Born to Star (Part 7) – A Good Vision Master and Execution Master Pair
Would it be surprising that Steve Jobs did not miss the opportunity for a good Execution Master decision the second time around? Shortly after he rejoined Apple in 1997, Jobs found and hired Tim Cook.
Why did things turn out so differently between Steve Jobs and Tim Cook as they did between Jobs and John Sculley?
One reason is that Jobs himself had matured in the years after he left Apple (he left in 1985 and returned in 1997). As one Apple Board member recalled, Jobs in 1985 was uncontrollable, “He got ideas in his head and to hell with what anybody else wanted to do.” But timing was another reason.
In 1985, Apple was a young and growing company that needed to capture market share – sales – to survive and be a real player. By 1997, the company was an established player whose products were now losing ground to Microsoft. So in 1985 the company desperately needed an organized, sales oriented leader (like Sculley) more than it needed a creative zealot. But in 1997, it did need a creative zealot like Jobs.
When Tim Cook joined Apple later in 1998 Jobs turned over management of its supply chain to Cook, who was, after all, an engineer. “I trusted him to know exactly what to do,” Jobs told Walter Isaacson, the author of Jobs’ official biography. ““He had the same vision I did,” Jobs continued, “and we could interact at a high strategic level and I could just forget about a lot of things unless he came and pinged me.”
In a nutshell, Jobs trusted Cook and that came from shared business values — unified vision between the two men of what Apple was out to do and why. In the next section of this book, we will begin to discuss why this kind of trust is so important between a Vision Master and Execution Master – and how to develop it.
Sculley and Jobs never forged that level of trust. They were, as we explored above, just too different in their values. Sculley was grounded in sales while Cook’s background was in engineering. That gave the two men a different perspective in framing a co-creative relationship with Jobs. As Cook recalled, “My intuition told me that joining Apple would be a once-in-a-lifetime opportunity to work for a creative genius. Engineers are taught to make a decision analytically, but there are times when relying on gut or intuition is most indispensable.” In other words, though different, the two men respected each other.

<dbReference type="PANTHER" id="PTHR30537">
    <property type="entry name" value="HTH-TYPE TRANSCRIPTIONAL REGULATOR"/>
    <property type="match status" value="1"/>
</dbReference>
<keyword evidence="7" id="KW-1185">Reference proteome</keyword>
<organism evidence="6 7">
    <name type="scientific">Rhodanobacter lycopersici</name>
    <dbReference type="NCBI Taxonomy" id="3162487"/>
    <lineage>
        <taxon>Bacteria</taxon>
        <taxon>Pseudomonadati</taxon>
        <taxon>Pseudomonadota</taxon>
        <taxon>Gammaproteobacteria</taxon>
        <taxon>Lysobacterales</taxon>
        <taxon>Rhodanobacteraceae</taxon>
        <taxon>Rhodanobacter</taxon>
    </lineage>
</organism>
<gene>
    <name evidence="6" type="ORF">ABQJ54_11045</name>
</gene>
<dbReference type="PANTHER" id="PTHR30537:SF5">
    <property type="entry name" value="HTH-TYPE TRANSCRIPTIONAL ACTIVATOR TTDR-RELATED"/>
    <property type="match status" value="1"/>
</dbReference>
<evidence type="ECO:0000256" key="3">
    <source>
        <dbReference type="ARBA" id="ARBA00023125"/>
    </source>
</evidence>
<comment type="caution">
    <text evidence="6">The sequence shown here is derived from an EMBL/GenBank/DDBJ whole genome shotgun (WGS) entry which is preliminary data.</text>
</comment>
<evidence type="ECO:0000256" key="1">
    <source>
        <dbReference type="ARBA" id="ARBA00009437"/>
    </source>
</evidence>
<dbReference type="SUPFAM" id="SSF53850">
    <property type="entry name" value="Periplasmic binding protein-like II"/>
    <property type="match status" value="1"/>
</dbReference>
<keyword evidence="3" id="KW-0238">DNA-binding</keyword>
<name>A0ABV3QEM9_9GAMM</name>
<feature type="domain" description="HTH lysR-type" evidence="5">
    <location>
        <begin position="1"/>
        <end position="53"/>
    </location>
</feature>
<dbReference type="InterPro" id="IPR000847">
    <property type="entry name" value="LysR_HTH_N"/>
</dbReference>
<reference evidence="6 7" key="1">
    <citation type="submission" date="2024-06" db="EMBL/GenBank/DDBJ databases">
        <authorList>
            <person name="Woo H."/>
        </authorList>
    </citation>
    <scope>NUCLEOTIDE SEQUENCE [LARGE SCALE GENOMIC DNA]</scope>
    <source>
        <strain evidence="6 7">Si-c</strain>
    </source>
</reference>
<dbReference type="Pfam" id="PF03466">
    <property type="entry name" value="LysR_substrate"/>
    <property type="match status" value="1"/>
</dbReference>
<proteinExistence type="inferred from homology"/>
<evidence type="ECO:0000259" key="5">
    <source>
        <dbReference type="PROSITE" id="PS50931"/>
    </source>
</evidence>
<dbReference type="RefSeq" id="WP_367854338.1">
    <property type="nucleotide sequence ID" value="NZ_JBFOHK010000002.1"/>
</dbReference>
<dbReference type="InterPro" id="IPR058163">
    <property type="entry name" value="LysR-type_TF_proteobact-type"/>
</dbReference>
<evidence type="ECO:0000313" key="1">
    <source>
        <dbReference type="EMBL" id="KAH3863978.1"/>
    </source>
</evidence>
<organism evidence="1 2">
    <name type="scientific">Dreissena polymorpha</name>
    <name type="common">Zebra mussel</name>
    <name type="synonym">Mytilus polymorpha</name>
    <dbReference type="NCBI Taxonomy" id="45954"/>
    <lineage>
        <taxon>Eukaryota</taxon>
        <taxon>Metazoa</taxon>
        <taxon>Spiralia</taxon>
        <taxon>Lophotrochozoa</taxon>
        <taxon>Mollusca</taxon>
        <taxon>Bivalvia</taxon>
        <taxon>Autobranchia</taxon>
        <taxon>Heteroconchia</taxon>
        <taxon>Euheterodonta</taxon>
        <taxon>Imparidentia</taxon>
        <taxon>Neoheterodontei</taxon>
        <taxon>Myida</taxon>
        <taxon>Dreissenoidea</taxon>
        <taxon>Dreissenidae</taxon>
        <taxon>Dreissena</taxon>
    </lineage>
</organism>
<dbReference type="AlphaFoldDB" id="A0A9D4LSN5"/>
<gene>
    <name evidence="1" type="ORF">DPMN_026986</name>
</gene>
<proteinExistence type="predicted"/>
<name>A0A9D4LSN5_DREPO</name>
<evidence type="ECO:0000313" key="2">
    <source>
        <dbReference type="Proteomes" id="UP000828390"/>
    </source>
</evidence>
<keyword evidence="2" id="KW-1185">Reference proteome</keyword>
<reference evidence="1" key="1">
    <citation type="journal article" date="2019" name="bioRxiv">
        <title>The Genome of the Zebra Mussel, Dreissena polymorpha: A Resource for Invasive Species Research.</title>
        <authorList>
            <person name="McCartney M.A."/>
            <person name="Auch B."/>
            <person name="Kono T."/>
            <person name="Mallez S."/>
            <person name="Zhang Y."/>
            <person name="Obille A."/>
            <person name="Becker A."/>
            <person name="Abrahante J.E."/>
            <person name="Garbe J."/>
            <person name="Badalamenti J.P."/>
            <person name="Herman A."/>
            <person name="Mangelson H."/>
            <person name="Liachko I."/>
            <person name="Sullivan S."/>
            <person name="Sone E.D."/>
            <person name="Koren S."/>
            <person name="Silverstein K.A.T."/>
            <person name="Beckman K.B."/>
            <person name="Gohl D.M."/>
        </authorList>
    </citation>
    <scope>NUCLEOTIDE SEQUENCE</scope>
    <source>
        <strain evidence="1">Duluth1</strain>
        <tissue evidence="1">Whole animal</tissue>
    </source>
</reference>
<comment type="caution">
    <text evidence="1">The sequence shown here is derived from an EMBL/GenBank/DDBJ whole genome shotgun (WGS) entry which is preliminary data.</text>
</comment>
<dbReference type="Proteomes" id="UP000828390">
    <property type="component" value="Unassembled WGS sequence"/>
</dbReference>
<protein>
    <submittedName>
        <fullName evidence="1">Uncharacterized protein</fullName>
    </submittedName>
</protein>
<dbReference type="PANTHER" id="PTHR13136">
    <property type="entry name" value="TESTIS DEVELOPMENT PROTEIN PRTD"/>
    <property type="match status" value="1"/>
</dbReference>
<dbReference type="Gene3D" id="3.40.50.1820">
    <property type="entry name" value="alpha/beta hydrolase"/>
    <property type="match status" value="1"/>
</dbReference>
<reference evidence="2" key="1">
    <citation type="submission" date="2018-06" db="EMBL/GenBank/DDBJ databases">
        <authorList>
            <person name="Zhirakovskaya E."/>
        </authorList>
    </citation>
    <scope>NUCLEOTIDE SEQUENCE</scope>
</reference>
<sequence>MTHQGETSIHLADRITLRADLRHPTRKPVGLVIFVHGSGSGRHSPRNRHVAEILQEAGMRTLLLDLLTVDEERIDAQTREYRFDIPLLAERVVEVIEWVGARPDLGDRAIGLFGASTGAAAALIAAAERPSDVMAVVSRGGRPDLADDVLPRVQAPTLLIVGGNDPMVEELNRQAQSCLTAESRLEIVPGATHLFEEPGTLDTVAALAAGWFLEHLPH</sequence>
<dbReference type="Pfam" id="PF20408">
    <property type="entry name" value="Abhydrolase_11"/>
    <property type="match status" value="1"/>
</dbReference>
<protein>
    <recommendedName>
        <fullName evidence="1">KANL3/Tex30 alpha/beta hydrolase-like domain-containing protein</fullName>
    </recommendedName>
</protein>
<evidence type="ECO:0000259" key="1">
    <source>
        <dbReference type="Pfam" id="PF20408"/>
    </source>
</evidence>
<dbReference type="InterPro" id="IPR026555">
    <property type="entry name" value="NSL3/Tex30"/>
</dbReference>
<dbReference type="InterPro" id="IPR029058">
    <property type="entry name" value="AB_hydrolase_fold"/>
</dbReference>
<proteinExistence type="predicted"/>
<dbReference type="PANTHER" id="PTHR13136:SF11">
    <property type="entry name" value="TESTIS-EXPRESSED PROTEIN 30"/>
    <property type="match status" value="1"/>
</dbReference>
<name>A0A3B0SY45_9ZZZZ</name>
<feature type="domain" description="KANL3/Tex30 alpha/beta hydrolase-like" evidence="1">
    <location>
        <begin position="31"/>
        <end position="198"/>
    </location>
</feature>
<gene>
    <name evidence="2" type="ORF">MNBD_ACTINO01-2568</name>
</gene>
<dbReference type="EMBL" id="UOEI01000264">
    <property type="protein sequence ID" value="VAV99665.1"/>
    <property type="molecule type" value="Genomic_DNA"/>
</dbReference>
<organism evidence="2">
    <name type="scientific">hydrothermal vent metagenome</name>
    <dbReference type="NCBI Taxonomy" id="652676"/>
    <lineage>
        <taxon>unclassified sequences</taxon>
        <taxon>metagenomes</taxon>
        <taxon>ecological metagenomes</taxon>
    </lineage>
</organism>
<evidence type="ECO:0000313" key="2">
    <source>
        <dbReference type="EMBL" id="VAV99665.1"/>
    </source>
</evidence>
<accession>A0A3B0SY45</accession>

One other difference between Sculley and Cook is also important to note. Cook learned early on that he had to express his disagreements with Jobs openly, or Jobs’ natural tendency would be to just steamroll ahead.
Cook could do this because he had learned something important about Jobs (characteristic of many Vision Masters) – Jobs would take contrary positions within a discussion in order to provoke more conversation that he felt could ultimately bring a better set of ideas and ultimately a better solution. Sculley’s nature was to be more quiet and statesman-like rather than confront Jobs openly in the moment. Jobs was able to trust Cook much more than he ever did Sculley, because Cook’s confrontational style suited him more.
The relationships between Jobs and Cook as contrasted to that between Jobs and Sculley paint a virtual masterpiece for you to examine when you go about finding the right Execution Master with whom to work. Can you now see why we began this entire conversation with the notion that you must develop strong self-awareness about your own style, values and mission, before you can find the right counterpart?
Sculley wasn’t a bad Execution Master – he was just the wrong man for Apple and Jobs at that time in his development – but that was critically important.